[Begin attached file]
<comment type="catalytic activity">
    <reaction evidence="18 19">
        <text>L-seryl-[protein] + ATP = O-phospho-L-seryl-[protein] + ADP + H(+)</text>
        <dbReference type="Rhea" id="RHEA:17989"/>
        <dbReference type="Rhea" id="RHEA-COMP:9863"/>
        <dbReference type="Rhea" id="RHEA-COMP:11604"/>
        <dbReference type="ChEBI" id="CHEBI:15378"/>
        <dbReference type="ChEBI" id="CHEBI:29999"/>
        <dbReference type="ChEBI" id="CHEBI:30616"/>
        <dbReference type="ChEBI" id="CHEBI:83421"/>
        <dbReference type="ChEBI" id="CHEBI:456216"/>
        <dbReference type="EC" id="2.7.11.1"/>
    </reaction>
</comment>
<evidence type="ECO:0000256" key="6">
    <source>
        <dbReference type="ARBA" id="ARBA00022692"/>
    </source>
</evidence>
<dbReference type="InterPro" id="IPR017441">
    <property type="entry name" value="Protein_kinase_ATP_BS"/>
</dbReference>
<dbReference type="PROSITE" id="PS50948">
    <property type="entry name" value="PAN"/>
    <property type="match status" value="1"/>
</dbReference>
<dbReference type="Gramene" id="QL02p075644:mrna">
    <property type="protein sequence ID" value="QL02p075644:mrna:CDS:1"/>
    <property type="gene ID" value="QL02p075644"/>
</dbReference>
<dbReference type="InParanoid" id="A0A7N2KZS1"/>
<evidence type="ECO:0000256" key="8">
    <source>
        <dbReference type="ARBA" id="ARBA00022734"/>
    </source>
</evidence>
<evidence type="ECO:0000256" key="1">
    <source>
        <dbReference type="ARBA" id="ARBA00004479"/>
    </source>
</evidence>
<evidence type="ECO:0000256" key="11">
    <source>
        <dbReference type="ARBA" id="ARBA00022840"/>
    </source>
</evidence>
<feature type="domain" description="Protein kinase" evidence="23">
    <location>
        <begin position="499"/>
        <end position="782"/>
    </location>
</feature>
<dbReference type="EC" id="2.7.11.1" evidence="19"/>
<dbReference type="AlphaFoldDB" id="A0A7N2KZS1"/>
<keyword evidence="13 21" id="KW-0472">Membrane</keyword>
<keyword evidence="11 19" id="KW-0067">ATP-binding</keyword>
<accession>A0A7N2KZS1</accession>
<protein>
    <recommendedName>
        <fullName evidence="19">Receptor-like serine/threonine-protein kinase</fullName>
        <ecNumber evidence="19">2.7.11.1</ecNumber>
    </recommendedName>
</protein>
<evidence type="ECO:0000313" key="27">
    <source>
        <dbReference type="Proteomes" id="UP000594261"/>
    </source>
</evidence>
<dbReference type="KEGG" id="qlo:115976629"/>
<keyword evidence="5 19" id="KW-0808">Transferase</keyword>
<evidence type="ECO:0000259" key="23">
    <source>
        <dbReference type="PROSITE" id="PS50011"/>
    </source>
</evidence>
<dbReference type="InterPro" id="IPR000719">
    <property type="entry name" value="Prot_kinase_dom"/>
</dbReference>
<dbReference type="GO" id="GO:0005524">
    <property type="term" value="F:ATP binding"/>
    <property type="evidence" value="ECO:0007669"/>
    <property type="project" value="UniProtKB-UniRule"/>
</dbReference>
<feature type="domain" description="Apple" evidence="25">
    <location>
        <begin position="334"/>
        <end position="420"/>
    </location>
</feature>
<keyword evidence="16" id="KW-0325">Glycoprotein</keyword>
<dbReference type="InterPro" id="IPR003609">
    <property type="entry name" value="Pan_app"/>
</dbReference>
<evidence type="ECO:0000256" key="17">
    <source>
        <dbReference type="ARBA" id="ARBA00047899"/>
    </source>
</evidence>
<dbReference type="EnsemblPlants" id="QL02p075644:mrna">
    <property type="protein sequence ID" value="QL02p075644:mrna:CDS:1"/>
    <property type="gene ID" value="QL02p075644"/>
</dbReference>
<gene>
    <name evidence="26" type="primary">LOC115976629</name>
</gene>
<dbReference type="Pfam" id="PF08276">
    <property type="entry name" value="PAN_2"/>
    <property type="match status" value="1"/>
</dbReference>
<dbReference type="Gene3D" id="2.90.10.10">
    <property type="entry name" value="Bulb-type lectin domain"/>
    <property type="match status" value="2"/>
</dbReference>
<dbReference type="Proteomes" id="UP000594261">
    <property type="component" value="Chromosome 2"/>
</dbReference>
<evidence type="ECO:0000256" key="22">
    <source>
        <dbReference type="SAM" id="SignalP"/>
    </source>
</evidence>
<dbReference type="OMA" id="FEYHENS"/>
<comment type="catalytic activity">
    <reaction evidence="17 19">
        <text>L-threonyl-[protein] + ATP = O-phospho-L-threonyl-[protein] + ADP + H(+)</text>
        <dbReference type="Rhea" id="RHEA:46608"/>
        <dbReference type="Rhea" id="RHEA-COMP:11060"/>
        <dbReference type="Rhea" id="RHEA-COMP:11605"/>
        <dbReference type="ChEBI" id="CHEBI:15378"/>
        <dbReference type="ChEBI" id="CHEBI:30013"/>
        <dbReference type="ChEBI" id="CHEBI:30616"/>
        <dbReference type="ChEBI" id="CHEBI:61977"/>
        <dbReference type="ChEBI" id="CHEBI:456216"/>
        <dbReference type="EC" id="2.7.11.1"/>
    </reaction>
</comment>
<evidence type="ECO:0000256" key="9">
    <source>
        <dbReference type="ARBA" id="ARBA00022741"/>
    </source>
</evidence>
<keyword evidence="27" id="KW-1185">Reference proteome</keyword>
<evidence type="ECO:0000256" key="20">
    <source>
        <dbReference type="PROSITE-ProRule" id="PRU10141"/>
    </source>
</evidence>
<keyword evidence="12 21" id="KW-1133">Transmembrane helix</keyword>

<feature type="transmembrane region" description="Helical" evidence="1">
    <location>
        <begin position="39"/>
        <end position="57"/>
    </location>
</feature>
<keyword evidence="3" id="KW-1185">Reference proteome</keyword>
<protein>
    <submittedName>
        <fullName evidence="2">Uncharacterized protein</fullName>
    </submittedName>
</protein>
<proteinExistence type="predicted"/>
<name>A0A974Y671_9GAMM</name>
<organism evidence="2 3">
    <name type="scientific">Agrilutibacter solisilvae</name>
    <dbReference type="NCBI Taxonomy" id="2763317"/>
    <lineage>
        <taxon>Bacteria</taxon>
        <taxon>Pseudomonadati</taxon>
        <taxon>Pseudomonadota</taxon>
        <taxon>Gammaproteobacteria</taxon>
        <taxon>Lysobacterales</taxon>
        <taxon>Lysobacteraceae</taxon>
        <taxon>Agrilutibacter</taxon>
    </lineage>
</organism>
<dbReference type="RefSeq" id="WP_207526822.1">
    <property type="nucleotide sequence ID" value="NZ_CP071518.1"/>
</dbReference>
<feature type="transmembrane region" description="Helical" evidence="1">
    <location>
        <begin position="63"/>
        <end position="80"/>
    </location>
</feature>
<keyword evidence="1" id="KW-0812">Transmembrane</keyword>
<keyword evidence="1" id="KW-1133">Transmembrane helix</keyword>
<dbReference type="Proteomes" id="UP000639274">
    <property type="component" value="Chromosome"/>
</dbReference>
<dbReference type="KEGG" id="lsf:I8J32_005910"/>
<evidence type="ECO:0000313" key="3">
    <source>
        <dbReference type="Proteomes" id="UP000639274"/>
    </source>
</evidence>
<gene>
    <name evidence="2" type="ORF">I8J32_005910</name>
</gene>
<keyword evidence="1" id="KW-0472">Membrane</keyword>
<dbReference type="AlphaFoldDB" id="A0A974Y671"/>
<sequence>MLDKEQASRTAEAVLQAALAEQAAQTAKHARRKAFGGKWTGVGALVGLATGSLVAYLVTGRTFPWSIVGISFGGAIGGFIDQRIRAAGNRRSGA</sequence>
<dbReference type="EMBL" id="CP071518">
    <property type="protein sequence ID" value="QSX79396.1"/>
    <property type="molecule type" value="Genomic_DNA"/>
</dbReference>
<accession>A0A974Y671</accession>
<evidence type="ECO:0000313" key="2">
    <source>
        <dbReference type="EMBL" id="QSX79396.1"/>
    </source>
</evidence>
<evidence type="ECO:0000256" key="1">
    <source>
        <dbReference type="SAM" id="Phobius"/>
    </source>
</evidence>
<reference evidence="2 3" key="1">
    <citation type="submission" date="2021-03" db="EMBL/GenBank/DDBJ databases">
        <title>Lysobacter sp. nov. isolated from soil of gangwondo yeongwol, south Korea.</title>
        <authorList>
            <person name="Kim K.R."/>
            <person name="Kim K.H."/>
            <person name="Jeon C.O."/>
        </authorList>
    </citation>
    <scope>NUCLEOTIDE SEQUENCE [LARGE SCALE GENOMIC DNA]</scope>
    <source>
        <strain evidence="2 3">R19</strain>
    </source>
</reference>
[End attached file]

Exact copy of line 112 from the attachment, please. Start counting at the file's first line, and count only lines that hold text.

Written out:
    <property type="match status" value="2"/>